The two Palestinian mayors considered most moderate by many American observers say that time is running out in the Israeli-occupied territories. Mayor Elias Freij of Bethlehem and ousted Mayor Rashad Shawa of Gaza said in an interview that, increasingly, young Palestinians in the occupied territories are turning to Islamic fundamentalism - some call it reformism - as an outlet for their frustrations.
More and more of these youths, the two say, have become critical not only of the Israelis and their American supporters, but also of established Arab leaders. At the same time, they say, Israeli settlers have tightened their grip on the occupied West Bank so that Israeli control is reaching the point of no return.
''Many of our young people say to us: 'You want us to trust the Americans,' '' said Mayor Freij. '' 'But don't you see what Israel is doing? If it were not for American support of Israel, the Israelis would not have built the settlements.' ''
But according to Freij, there is nonetheless a ''consensus'' among the inhabitants of the largely rural West Bank in favor of reaching an accommodation with Israel. Two years ago, Freij began calling on the Palestine Liberation Organization (PLO) to recognize Israel so that negotiations could begin.
The aim of the negotiations, says Freij, would be the withdrawal of Israeli forces from the occupied territories, on the basis of United Nations Resolution 242, and the granting of ''self-determination'' to the 1.3 million Palestinians living on the Gaza Strip and the West Bank.
The idea of self-determination, or a Palestinian state, has been opposed by successive Israeli governments. It was ruled out in President Reagan's September 1982 peace plan. Reagan proposed instead Palestinian self-government in association with the Kingdom of Jordan.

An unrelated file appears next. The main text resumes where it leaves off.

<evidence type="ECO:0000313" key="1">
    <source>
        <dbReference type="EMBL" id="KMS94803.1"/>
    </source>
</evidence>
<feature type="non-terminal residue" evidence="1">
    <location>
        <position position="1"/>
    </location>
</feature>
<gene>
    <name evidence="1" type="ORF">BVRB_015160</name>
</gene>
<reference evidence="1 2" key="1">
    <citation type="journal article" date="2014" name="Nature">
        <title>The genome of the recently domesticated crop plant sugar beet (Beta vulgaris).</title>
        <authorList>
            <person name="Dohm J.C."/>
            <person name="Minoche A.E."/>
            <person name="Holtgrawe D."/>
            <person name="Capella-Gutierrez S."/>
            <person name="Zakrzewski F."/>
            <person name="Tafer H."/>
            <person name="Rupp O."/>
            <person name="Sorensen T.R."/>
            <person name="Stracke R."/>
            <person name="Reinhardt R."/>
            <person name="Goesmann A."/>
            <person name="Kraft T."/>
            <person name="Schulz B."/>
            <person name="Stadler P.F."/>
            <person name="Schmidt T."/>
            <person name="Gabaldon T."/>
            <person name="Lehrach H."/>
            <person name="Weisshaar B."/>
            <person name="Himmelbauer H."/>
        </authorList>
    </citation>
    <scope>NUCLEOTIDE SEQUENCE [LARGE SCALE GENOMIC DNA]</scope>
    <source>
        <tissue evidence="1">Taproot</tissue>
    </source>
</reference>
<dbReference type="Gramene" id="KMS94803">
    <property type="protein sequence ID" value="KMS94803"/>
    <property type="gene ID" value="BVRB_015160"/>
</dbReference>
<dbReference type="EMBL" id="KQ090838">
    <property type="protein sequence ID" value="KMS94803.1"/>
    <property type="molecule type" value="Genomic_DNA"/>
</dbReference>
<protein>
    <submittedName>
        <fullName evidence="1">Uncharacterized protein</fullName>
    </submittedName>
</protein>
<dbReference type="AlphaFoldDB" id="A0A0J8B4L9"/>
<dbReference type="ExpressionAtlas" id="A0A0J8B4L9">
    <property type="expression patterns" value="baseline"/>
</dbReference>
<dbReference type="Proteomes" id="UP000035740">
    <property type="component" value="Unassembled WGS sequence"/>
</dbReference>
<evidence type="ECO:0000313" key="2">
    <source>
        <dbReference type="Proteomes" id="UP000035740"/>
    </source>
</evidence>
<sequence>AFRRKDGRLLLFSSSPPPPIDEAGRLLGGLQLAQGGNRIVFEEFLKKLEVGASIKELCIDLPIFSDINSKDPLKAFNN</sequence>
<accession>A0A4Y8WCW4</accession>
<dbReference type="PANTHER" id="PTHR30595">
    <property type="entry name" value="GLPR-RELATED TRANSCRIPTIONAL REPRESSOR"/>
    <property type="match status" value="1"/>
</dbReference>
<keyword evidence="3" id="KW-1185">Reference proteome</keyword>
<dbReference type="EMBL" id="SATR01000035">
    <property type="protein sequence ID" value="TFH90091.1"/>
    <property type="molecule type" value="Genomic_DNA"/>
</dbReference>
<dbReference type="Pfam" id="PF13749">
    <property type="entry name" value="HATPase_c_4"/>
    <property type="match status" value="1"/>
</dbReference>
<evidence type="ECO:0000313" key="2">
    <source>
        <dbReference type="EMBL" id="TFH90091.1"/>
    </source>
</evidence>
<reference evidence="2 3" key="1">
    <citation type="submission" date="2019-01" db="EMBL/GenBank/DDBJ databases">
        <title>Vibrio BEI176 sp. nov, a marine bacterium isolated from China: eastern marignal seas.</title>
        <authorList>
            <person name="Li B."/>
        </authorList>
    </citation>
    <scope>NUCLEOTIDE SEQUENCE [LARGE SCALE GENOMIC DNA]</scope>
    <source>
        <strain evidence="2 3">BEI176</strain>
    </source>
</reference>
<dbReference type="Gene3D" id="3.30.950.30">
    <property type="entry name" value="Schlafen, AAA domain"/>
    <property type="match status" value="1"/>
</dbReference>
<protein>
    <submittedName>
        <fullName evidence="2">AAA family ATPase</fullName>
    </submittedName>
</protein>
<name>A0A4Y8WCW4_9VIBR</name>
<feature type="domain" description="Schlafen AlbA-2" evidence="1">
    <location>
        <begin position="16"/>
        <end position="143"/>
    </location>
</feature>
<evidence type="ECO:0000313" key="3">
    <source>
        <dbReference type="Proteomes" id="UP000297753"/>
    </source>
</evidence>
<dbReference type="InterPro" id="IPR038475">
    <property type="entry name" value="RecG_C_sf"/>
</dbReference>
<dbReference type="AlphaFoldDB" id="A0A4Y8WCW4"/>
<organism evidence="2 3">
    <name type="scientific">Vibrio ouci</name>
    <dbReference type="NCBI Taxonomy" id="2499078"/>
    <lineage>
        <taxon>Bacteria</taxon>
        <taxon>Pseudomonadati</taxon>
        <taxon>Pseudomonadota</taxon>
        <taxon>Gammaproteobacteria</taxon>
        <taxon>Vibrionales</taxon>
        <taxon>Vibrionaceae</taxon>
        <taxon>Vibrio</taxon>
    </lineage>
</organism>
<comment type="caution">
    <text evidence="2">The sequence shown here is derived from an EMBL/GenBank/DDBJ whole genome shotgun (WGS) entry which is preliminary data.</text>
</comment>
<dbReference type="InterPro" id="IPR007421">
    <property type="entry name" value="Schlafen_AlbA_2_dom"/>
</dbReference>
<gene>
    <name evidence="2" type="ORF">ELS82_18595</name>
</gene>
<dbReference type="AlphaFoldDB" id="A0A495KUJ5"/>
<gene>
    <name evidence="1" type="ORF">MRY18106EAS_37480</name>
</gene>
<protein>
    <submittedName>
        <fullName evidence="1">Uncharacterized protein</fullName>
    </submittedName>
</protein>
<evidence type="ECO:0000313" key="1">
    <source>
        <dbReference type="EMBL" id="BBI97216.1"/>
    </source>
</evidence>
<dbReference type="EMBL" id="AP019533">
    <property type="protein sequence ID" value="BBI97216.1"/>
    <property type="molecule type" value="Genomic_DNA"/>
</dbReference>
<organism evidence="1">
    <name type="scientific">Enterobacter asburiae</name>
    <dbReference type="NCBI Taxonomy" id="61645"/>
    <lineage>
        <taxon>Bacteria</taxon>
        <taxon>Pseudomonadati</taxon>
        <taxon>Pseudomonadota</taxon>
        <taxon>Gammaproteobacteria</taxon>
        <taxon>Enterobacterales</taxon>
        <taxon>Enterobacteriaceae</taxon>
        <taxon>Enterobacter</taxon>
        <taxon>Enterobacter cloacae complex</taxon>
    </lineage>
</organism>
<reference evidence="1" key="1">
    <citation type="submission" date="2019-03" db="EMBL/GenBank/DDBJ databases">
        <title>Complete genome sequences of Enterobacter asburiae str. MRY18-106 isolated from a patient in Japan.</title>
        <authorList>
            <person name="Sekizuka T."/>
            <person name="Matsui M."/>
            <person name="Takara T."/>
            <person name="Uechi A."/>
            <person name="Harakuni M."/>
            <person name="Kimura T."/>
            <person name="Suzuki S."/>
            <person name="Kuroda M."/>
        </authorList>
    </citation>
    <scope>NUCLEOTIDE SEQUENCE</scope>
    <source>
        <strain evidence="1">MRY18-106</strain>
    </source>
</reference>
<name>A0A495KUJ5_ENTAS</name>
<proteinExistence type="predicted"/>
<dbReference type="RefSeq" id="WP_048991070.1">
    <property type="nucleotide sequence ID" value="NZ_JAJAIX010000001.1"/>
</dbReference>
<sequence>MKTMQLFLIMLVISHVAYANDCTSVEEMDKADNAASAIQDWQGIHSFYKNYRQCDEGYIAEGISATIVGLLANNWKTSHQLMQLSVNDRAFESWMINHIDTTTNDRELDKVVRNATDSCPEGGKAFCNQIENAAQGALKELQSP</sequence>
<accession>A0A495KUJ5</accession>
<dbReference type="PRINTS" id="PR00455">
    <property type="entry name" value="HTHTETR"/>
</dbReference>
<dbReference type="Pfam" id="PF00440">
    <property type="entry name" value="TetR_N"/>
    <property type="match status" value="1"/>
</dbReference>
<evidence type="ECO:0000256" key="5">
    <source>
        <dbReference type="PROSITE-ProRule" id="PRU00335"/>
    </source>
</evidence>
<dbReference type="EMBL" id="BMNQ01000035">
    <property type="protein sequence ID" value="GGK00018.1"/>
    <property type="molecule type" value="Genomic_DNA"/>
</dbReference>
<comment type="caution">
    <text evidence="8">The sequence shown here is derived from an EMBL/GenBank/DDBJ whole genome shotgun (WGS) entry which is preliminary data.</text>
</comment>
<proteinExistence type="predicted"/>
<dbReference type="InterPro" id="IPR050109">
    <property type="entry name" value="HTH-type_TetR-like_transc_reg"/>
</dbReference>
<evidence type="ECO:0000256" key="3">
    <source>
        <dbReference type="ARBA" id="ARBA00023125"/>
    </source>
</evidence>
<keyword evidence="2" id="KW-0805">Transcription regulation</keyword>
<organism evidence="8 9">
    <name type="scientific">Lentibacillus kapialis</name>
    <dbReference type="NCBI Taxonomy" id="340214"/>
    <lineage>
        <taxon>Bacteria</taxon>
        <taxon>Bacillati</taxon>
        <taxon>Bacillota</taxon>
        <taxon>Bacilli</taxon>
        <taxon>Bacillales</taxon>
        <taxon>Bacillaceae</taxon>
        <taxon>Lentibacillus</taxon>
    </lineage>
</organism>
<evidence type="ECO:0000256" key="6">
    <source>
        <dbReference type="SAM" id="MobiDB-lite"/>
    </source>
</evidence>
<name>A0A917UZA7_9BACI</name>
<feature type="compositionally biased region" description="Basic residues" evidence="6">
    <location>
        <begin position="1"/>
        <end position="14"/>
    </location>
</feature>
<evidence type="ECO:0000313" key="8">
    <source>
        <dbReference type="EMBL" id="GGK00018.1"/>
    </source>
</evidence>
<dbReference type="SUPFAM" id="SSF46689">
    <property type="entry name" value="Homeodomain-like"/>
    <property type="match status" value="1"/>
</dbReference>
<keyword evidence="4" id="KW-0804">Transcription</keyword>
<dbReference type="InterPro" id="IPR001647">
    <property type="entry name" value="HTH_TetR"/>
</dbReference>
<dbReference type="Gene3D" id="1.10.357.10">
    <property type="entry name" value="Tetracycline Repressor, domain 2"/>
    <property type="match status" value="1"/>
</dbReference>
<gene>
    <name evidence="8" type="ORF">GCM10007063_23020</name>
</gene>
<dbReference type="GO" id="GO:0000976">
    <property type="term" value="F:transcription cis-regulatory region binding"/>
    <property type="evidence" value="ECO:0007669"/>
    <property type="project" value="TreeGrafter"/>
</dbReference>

Although Freij does not agree with every detail of the Reagan plan, he calls it ''a good basis for negotiation.''
Freij headed a delegation of West Bank Arab leaders which traveled to Jordan at the end of last month, despite Israeli warnings, to meet with PLO leader Yasser Arafat and Jordan's King Hussein.
Freij said that he urged Arafat and Hussein to launch a joint peace initiative as soon as possible to prevent the Israeli annexation of the territories which Israel captured during the 1967 war.
The PLO and Jordan have professed to see ''positive elements'' in the Reagan plan but have stopped short of endorsing it. Israel rejected the plan.
The Israeli Cabinet ruled several weeks ago that Freij and his West Bank colleagues had committed a crime by talking with Arafat. The Israelis have consistently refused to deal with the PLO.
Freij and Shawa argue, however, that Arafat retains considerable popularity in the occupied territories. Freij said that he would not move independently of the PLO.
The two mayors are a study in contrasts. The short, portly Freij is a businessman and a Christian living in a predominantly Muslim society. Shawa is a tall, British-educated
aristrocrat and landowner. The Israelis dismissed him from his post in July 1982, when he refused to recognize the authority of the Israeli civil administration in Gaza.
Of the 25 mayors elected in 1976 on the West Bank, about a dozen have been dismissed or expelled.
Freij and Shawa agree that unless there is a political breakthrough, the Palestinians will be faced with not a formal but a de facto Israeli annexation of the occupied territories. The two mayors said that nearly 60 percent of the West Bank and Gaza is now in Israeli hands.
''I told both Hussein and Arafat that time is running out,'' said Mayor Freij. ''Every day that passes, Israel is consolidating its presence.''
''The Arabs should challenge Israel for peace,'' said the Bethlehem mayor. ''We can learn to live together in peace. . . . But peace can only come through a withdrawal from the occupied territories. We want peace with freedom and peace with an identity and an address of our own.''
The two mayors met for more than an hour with US Secretary of State George Shultz on Monday, the fifth anniversary of the Camp David peace accords signed by Egypt and Israel. Shawa said that Shultz showed sympathy for their problems but seemed to indicate that little would be done to advance the ''peace process'' in this election year.
''You could see in his face that he's helpless to do anything,'' said Shawa.
''I hear your contestants for the primaries criticizing the US government for throwing money right and left,'' said Shawa. ''But no one has dared to ask the question, 'What about the billions that go to Israel every year?' ''
''How can a country that is as indebted as Israel is undertake a gigantic settlements program without American dollars?'' asked Shawa.
''Does no American have the guts to speak out in the American interest?''